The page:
‘Taylor Town’: how Liverpool transformed itself for Taylor Swift

The name of music royalty hangs from Liverpool’s historic buildings. Art installations mark the biggest pop hits. An army of loyal fans is about to invade. But this isn’t Beatlemania. This is Taylor Town.

For one fortnight only, Liverpool will be transformed into a Taylor Swift “playground” to give the US megastar a “proper scouse welcome” as her history-making world tour lands in the UK.

More than 150,000 Swifties will descend on the city for her three sold-out shows at Anfield football stadium next month, while thousands more “Taylor-gaters” are expected to arrive without tickets.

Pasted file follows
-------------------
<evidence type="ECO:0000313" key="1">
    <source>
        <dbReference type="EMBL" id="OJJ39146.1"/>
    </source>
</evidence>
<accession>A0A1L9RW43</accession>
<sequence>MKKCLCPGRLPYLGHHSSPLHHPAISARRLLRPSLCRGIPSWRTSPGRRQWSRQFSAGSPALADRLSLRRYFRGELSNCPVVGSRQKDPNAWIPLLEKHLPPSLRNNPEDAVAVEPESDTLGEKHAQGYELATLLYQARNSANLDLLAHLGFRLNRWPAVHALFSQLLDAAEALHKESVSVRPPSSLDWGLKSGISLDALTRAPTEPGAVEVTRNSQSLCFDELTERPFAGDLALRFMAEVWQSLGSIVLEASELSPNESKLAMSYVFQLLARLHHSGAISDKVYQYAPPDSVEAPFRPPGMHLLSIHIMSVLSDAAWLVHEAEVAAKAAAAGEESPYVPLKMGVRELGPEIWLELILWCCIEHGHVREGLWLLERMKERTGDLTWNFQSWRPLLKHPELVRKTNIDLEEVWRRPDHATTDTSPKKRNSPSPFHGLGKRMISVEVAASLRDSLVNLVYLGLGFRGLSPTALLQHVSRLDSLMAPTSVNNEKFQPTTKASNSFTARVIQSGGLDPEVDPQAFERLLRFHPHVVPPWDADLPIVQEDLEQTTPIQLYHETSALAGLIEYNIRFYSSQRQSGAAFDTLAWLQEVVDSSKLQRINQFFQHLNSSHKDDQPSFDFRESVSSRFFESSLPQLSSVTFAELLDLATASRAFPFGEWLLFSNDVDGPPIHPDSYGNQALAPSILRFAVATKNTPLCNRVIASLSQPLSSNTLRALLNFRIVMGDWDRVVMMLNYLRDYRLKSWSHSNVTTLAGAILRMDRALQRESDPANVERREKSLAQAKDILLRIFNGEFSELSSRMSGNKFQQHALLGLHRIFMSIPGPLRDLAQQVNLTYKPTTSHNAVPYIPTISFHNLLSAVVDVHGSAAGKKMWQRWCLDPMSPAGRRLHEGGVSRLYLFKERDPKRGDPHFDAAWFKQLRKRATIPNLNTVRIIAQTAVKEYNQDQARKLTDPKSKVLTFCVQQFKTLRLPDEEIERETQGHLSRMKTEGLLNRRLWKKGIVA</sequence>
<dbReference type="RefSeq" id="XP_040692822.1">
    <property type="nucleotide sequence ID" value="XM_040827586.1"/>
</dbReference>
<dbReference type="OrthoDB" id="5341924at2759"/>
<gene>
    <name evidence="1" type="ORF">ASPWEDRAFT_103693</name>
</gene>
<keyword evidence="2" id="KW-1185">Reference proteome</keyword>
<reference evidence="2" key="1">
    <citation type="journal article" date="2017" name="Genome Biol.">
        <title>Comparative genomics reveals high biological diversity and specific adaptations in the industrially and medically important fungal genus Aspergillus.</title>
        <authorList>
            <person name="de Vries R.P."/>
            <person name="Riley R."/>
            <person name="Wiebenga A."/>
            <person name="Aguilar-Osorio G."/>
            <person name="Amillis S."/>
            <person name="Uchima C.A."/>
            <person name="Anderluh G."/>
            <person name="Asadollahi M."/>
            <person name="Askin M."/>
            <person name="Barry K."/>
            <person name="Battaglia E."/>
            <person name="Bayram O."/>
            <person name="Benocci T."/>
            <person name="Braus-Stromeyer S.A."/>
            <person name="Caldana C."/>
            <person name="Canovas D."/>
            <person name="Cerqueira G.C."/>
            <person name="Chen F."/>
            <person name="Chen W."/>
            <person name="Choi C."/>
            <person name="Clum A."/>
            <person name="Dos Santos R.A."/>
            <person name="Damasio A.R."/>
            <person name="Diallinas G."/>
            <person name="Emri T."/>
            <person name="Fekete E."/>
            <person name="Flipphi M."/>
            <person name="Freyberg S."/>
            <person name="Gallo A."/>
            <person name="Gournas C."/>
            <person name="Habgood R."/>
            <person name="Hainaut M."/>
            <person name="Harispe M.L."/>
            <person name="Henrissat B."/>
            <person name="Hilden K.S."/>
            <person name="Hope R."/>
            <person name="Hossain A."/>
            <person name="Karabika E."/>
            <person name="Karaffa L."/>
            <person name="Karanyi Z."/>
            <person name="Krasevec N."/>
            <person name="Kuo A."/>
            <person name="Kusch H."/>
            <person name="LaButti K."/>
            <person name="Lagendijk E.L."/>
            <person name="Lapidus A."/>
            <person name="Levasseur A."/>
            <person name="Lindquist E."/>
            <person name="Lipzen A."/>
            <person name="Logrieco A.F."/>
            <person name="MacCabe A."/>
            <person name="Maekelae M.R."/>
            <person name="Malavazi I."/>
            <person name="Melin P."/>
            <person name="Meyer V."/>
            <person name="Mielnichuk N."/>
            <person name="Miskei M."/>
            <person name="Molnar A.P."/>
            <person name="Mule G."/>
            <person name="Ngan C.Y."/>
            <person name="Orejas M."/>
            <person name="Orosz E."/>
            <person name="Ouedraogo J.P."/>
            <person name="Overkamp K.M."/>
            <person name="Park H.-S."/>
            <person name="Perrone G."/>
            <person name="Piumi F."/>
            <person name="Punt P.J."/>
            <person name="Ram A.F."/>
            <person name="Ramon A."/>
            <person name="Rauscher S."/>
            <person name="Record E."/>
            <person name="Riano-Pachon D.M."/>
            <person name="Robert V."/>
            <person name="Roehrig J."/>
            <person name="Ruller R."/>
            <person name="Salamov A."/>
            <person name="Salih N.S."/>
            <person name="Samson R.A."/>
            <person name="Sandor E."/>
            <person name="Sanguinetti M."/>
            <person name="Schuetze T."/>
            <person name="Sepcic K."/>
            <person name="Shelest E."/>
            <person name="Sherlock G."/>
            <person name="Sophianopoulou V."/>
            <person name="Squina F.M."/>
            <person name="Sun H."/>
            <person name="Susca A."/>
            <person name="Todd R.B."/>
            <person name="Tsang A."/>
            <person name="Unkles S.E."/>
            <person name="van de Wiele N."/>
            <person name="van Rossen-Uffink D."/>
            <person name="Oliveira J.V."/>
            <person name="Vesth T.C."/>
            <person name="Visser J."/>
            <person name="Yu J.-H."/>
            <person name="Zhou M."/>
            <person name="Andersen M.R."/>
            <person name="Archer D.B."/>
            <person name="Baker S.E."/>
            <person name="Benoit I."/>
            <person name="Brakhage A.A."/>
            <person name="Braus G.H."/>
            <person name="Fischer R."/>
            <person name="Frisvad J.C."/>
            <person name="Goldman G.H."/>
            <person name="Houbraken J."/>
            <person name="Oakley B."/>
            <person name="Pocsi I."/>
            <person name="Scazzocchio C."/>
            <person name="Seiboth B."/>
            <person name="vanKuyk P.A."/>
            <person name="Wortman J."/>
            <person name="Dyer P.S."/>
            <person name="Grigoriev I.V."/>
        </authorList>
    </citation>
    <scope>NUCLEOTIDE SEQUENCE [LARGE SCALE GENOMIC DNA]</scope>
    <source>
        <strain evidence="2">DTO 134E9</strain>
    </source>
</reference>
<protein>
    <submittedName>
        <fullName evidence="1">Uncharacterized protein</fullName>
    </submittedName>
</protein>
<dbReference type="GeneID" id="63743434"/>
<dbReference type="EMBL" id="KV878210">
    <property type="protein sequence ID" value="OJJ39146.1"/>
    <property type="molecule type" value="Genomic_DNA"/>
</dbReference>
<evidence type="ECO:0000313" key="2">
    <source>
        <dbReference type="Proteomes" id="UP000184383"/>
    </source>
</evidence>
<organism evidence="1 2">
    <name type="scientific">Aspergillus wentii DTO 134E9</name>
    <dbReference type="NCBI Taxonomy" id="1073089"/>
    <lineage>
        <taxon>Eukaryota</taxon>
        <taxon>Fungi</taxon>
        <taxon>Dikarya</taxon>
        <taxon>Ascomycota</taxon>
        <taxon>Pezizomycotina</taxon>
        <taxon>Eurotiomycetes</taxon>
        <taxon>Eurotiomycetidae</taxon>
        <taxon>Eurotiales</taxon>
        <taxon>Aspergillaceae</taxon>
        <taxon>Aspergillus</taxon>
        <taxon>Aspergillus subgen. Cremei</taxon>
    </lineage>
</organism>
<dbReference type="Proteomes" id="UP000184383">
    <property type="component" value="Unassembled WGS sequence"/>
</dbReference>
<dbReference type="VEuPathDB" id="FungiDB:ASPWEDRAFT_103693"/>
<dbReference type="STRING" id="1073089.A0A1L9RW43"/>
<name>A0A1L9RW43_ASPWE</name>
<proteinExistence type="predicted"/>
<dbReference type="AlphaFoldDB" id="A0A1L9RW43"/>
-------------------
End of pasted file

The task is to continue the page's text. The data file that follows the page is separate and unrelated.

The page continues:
All the Changes Taylor Swift Made to the Eras Tour Following “The Tortured  Poets Department ”Release

Buoyed by its Eurovision 2023 success – and eyeing a slice of the £1bn riches surrounding Swift’s UK shows – Liverpool is rolling out the red carpet. A dedicated council taskforce, codenamed Taylor Town, has been drawing up its plans for more than nine months.

Eleven Instagram-friendly art installations will be placed across the city from 8 to 16 June, each symbolising one of her 11 albums. There is a baby grand piano, bought for £300 from Facebook Marketplace by Make CIC, a local social enterprise, decorated with living moss to represent Swift’s Evermore “era”.

Fans will be able to pose for selfies on a supersized gold throne – a £400 online purchase – wrapped in snakes and skulls to mark her Game of Thrones-inspired Reputation album.